The most anticipated car this year is undoubtedly the Nissan GT-R. It’s dramatically redesigned, a virtual newcomer to the stateside market, and sets off more commercial appeal than pictures of Kim Kardashian in a thong bikini. But it won’t be the fastest car on the track, according to Susumu Koyama, the legendary tuner and vice president of JUN Auto (whose full interview was in the May ’08 issue of 2NR.) He believes, with all his wisdom and proven track record, that another car will take the reins as the most tunable ride for 2008 and will hands-down beat the GT-R on any circuit. That car is the second most anticipated to arrive in the states, the ’08 Mitsubishi Lancer Evolution X.
Already famous for its underdog-like qualities, what with its closest competitor, the Subaru WRX STI, stealing the spotlight from the World Rally Championships and the X Games, the long line of Lancer Evolutions is more of a crowd favorite long shot than a presidential candidate who doesn’t believe in evolution; the scientific kind anyway-nice try, Mike Huckabee. Despite being in production since 1992 and huge amounts of street cred, the EVO continues to unjustifiably get placed second in every category under the sport-compact all-wheel-drive class garnering no major awards. As the proverbial automotive McLovin, the EVO doesn’t get its much-deserved respect.
But we’re not here to focus on any of the EVO’s shortcomings. We’re not going to compare it to the STI, or even the GT-R. We’re here to investigate why Koyama-san held so much confidence for this beloved little car that could. Let’s start at the beginning, the basics if you will. The EVO X has an all-new chassis platform, an equally new engine, and an entire hardware upgrade in the all-wheel-drive department.
The exterior is finally more proportioned and better groomed than the previous nine generations, with its projector-beam headlights, European-style LED taillights, and a more bold front end design; featuring an angry looking intake and grille-mounted intercooler. The new hood is more aerodynamically fit for the 21st century and the rear wing is no longer obnoxiously loud. Granted, it still sits high off the rear trunk, but doesn’t give off the shopping cart feel.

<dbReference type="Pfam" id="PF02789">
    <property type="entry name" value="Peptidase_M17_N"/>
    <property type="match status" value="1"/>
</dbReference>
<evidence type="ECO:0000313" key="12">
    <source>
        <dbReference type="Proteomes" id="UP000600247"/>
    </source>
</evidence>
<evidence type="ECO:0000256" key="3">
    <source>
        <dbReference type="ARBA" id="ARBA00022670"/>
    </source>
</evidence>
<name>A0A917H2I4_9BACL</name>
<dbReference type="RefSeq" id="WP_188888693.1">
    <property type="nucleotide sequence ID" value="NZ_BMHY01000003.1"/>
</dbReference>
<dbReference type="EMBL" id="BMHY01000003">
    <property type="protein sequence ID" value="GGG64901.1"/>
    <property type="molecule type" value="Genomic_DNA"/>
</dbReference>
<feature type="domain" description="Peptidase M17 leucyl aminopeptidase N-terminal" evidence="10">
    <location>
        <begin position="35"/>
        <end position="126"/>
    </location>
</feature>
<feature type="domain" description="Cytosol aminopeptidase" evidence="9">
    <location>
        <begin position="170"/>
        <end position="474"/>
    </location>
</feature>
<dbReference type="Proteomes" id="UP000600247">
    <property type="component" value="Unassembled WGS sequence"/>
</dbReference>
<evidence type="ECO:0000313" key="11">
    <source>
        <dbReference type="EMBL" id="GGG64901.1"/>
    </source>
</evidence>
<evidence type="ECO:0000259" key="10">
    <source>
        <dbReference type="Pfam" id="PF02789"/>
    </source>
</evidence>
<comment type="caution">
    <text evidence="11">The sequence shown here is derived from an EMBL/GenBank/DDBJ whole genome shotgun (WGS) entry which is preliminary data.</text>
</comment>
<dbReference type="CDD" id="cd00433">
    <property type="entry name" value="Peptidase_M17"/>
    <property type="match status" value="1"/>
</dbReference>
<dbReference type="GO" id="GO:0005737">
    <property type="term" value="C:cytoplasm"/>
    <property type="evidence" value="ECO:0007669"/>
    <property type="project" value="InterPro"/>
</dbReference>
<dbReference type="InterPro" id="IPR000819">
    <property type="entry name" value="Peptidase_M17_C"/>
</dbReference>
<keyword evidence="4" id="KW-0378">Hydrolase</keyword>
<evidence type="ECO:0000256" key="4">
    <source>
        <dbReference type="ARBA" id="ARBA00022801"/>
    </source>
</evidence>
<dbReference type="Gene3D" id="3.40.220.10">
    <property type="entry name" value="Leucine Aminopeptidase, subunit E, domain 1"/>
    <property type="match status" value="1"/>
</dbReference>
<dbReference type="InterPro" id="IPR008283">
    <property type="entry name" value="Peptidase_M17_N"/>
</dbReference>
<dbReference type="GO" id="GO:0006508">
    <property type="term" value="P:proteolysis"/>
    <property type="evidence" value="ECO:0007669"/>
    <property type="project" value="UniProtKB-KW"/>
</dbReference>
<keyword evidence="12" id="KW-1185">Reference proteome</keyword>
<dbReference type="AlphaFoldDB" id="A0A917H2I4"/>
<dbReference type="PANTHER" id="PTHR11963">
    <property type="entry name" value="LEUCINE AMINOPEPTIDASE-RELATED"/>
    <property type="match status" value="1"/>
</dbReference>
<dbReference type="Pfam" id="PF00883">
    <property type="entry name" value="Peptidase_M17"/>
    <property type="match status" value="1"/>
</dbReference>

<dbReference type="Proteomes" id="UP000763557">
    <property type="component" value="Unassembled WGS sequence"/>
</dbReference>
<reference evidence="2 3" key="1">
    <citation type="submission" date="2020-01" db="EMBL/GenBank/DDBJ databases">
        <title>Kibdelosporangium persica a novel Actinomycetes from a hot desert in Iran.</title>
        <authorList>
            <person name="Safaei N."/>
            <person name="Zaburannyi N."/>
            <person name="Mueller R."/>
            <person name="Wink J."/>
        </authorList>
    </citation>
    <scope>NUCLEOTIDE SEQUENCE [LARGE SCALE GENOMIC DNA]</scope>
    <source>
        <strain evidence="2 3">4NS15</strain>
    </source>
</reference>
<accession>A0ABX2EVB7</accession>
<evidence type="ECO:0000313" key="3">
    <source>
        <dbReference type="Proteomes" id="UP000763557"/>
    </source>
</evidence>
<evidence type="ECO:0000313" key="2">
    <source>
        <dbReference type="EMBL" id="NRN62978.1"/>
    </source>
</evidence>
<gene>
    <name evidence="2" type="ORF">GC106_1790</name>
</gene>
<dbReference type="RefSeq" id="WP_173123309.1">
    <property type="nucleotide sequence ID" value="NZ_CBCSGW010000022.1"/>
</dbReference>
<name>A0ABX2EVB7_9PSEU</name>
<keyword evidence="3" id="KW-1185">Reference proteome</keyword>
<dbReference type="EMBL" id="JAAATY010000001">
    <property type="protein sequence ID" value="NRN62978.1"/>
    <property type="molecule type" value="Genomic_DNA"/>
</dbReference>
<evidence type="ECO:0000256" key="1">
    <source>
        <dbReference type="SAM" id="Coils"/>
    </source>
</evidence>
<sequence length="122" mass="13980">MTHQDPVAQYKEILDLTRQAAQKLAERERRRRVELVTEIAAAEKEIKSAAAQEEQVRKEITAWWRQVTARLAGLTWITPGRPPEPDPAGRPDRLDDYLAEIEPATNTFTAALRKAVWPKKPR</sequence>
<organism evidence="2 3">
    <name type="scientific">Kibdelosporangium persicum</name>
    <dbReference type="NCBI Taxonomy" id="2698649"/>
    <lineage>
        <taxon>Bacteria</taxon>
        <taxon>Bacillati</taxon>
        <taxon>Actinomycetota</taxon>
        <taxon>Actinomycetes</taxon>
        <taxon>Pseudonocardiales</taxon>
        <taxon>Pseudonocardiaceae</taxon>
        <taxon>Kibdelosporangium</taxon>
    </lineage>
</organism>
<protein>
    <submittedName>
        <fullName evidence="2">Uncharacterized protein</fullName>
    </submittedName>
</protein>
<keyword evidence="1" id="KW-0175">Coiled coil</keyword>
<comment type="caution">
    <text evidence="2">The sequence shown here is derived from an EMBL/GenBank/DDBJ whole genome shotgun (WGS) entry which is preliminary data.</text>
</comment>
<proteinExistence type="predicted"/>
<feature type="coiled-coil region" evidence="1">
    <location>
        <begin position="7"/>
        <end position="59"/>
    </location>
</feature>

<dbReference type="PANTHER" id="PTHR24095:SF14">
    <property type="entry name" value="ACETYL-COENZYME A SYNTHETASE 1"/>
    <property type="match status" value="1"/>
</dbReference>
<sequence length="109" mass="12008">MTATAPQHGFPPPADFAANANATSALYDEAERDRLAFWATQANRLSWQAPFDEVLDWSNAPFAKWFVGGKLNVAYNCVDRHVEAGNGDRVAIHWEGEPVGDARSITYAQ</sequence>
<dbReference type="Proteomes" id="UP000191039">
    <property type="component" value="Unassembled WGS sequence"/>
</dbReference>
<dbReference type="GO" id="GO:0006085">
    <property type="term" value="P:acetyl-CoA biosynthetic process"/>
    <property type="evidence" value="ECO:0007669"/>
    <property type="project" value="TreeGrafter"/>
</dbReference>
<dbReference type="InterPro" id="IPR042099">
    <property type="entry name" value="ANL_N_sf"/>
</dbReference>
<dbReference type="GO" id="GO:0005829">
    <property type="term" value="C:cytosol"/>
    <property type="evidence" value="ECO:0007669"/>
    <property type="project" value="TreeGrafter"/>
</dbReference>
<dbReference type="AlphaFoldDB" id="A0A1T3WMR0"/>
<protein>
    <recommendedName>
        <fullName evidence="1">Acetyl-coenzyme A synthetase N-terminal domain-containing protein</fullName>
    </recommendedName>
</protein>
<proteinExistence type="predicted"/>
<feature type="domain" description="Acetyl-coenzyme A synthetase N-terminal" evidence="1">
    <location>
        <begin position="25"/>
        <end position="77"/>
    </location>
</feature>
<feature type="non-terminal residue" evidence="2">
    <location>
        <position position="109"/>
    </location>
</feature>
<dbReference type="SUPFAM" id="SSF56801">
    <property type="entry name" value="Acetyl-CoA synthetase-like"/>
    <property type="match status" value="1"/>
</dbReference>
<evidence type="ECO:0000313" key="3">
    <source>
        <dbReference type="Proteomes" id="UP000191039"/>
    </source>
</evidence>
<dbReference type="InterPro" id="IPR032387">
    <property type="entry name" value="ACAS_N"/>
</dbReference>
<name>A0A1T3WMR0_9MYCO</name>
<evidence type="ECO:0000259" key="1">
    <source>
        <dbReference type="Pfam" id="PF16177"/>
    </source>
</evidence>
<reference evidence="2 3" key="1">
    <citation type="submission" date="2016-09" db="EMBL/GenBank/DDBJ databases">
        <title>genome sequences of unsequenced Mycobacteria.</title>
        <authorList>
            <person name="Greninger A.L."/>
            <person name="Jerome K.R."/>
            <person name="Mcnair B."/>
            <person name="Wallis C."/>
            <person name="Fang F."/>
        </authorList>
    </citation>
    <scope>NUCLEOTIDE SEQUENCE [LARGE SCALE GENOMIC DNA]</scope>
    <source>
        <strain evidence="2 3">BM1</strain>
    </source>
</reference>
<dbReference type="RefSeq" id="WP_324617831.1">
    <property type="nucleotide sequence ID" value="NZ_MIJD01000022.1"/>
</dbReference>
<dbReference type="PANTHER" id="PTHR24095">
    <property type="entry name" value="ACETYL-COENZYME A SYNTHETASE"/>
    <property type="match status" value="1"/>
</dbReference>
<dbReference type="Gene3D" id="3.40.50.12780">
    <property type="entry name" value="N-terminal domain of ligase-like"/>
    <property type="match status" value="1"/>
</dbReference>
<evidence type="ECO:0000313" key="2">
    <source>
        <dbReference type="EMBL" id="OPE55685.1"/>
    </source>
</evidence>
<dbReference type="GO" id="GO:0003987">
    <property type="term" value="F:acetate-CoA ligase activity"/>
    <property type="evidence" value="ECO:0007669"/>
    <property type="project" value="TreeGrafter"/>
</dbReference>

Underhood, the age-old 4G63 motor is gone and in it’s place sits a brand new inline-four with more power, aluminum block construction, free-revving performance, and a revamped dual MIVEC variable-valve-timing technology. Called the 4B11 (read the sidebar for technical specifications), the new EVO X motor comes with an available six-speed and dual-clutch transmission that can rock the clock out of any track, especially with it’s steering wheel-mounted paddle shifters… But Koyama-san can’t be swayed from the optional five-speed manual.
The chassis will be controlled by the new Super All-Wheel Control technology, which includes the active center differential, yaw control, and stability control previously found in the EVO IX. High-tech innovation presents itself in active steering for quicker response, active braking control, and active suspension dampening, all of which make the changes on the EVO X as dramatic as a post-op tranny. And the changes that JUN Auto made to their EVO X are the necessary face makeup, clothing, and estrogen shots to make it look sexy and sweet.
JUN Auto’s plans for the EVO X platform aren’t even in line with what the Mitsubishi engineers originally had in mind. For example, they’re converting Kumakubo from Team Orange’s new EVO from the all-wheel-drive format to rear-wheel drive (RWD) for drifting, a conceivably hard process that will take them the rest of the year to complete. However, a RWD conversion isn’t unprecedented for JUN, seeing that they drifted a RWD Team Orange Subaru Impreza for the past couple of years. “The Impreza was successful in a lot of the drifting tracks,” Susumu said, “but that won’t necessarily translate to the future success of this EVO X. So we are doing a whole lot of testing on it to work out the kinks.”
The kinks they’ve managed to smooth out are shown in this EVO X. They’ve set the engine’s assurances in Trust, part of the GReddy family, using its air cleaner, intercooler piping, blow-off valve, and boost controller. Spitting out the spent turbo air into competitors faces is a Trust titanium muffler and JUN Sport prototype catalyzer.